Nurturing an inclusive organisation
In this blog post our head of strategic engagement, Morwenna Foden, speaks to Natalie about her experience of social work and what she expects from Social Work England.
Nurturing an inclusive organisation
11/5/2019 12:00:00 PM
At Social Work England we’re committed to collaboration and working with the sector to deliver regulation differently. We’ve worked hard to make this commitment a reality and one of the ways we have done this is to involve people with expertise in social work, wherever possible.
However, expertise in social work goes beyond this and includes those with lived experience. If we design our work without including those it most effects, we are in danger of making false assumptions and failing to capture the nuance of real life experiences. Engagement has to be at the heart of what we do to get it right.
Natalie has been involved with Social Work England from its earliest days and is one of our greatest advocates. I asked Natalie about her involvement with us.
Why did you want to co-produce Social Work England’s activities and what attracted you to get involved?
Over the past 30 years, I have promoted equality and diversity, initially focusing on the kinds of issues that impact negatively on disabled people’s lives. I began my journey of involvement in my home town of Rotherham, volunteering in activities that were intended to break down barriers to equal access to services. This volunteering led to my social work training, and after qualifying in 1998, I undertook a range of jobs which exposed me to many examples of social work practice.
In 2009, I realised that I would benefit from a direct payment scheme to employ a personal assistant. As such, I became the assessed rather than the assessor, facing some positive and not-so-positive thinking on the part of different social workers. Thankfully, I have been astute enough and possess the confidence to advocate on my own behalf, but I’m fully aware that many people with lived experience don’t find themselves in that position.
I wanted to co-produce Social Work England’s activities to ensure inclusivity. Without doubt, it was the new regulator’s open-mindedness and keenness to collaborate that inspired me to get involved. They’ve started with a clean sheet, giving people with lived experience of social work the opportunity to play an active role in the organisation. I have huge respect for their team spirit!
Why should Social Work England engage with you?
In many organisations it is the customer’s wishes that take centre stage, and in my view the social work profession should be operating along those same lines. Social Work England should engage with me and others with lived experience to build a true picture of what it is like to be on the receiving end. That way, we can work towards a culture of practice that genuinely and consistently focuses on enablement and wellbeing.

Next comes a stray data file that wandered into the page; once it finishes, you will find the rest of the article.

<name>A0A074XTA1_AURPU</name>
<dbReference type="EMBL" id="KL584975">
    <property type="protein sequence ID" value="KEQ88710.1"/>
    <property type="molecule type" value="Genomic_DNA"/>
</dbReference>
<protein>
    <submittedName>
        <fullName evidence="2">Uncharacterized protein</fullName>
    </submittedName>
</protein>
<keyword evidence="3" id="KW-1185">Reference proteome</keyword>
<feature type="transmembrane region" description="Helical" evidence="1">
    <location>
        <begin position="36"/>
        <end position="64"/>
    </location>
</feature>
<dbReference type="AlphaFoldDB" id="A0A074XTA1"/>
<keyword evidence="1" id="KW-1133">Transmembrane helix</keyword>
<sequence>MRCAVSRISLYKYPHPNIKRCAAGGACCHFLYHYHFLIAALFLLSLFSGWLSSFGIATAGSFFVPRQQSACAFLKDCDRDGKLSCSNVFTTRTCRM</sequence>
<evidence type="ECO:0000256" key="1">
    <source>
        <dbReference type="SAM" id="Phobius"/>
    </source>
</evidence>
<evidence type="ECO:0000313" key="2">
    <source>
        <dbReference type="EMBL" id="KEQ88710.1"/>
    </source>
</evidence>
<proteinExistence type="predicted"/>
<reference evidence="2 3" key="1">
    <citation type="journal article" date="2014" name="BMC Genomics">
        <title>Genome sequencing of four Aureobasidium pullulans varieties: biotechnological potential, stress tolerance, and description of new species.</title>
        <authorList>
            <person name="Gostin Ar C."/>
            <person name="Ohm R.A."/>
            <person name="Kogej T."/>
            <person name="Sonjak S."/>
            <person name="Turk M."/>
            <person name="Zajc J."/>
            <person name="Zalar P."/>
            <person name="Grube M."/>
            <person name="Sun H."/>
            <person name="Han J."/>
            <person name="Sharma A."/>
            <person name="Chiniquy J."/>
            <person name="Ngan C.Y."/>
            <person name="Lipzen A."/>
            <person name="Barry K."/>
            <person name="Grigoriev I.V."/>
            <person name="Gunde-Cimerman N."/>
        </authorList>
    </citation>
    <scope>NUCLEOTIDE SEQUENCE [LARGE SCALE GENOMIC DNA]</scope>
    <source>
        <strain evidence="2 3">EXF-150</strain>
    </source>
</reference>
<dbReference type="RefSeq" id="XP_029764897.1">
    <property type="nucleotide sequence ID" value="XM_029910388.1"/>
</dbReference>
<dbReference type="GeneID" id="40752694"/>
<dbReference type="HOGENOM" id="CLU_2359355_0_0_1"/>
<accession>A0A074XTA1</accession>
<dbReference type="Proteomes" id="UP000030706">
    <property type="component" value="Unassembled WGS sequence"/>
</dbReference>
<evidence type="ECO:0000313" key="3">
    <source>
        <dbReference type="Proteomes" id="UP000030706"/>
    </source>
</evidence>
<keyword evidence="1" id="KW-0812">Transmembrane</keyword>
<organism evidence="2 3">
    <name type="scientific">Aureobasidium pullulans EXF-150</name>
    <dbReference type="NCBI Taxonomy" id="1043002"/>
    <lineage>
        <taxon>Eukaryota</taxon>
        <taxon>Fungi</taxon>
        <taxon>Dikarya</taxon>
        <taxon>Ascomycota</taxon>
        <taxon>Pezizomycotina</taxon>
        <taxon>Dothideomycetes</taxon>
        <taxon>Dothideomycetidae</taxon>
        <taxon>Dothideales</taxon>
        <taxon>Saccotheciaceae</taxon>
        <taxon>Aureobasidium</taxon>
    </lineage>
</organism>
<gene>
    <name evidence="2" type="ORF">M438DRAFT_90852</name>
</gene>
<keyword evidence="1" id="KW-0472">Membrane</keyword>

The first principle of engagement for me is active listening; we need to achieve a level playing field. Furthermore, we need to be inclusive. It will be difficult to build a true picture of social work while the voices of the hardest to reach people remain unheard.
How and when should we engage with you?
Thanks to advancements in technology, our opportunities to engage are wide-ranging, but I believe nothing compares to personal contact. I would say that routine communication providing opportunities to interact would work for many.
Personally, I find regular newsletters keep me well informed, as do website updates and social media newsfeeds. For some people though, more direct engagement will always be necessary. The crucial thing to remember is that one size doesn’t fit all!
We want to be as inclusive as possible. Who is often missed out?
It can be incredibly difficult to engage with everyone, especially people living with multiple and/or complex impairments. In some instances, it takes more time and innovative facilitation techniques.
For some people, the idea of having an equal voice will feel quite alien; they may lack confidence and require additional support, especially in the early days of their involvement. Previous programmes of engagement have often focused on the views of the more vocal amongst us, but here is an opportunity to redress the balance.
What should we do to help you feel engaged with us?
Just keep talking to me! There’s nothing worse than being left in the dark. Take into account my need for information in my preferred format so that I can be fully informed of, and engaged in, debates and decision making.
Provide me with opportunities to network with Social Work England colleagues and other people with lived experience of social work.
Things that would be useful to me are website updates, regular national events, local events and workshops, annual conferences, action learning sets, webinars and podcasts.
Thanks to Natalie for giving us some great suggestions – we’d love to hear from you too! Please come along to an event near you, join our Twitter Q&A following #yoursocialworkengland or complete our survey.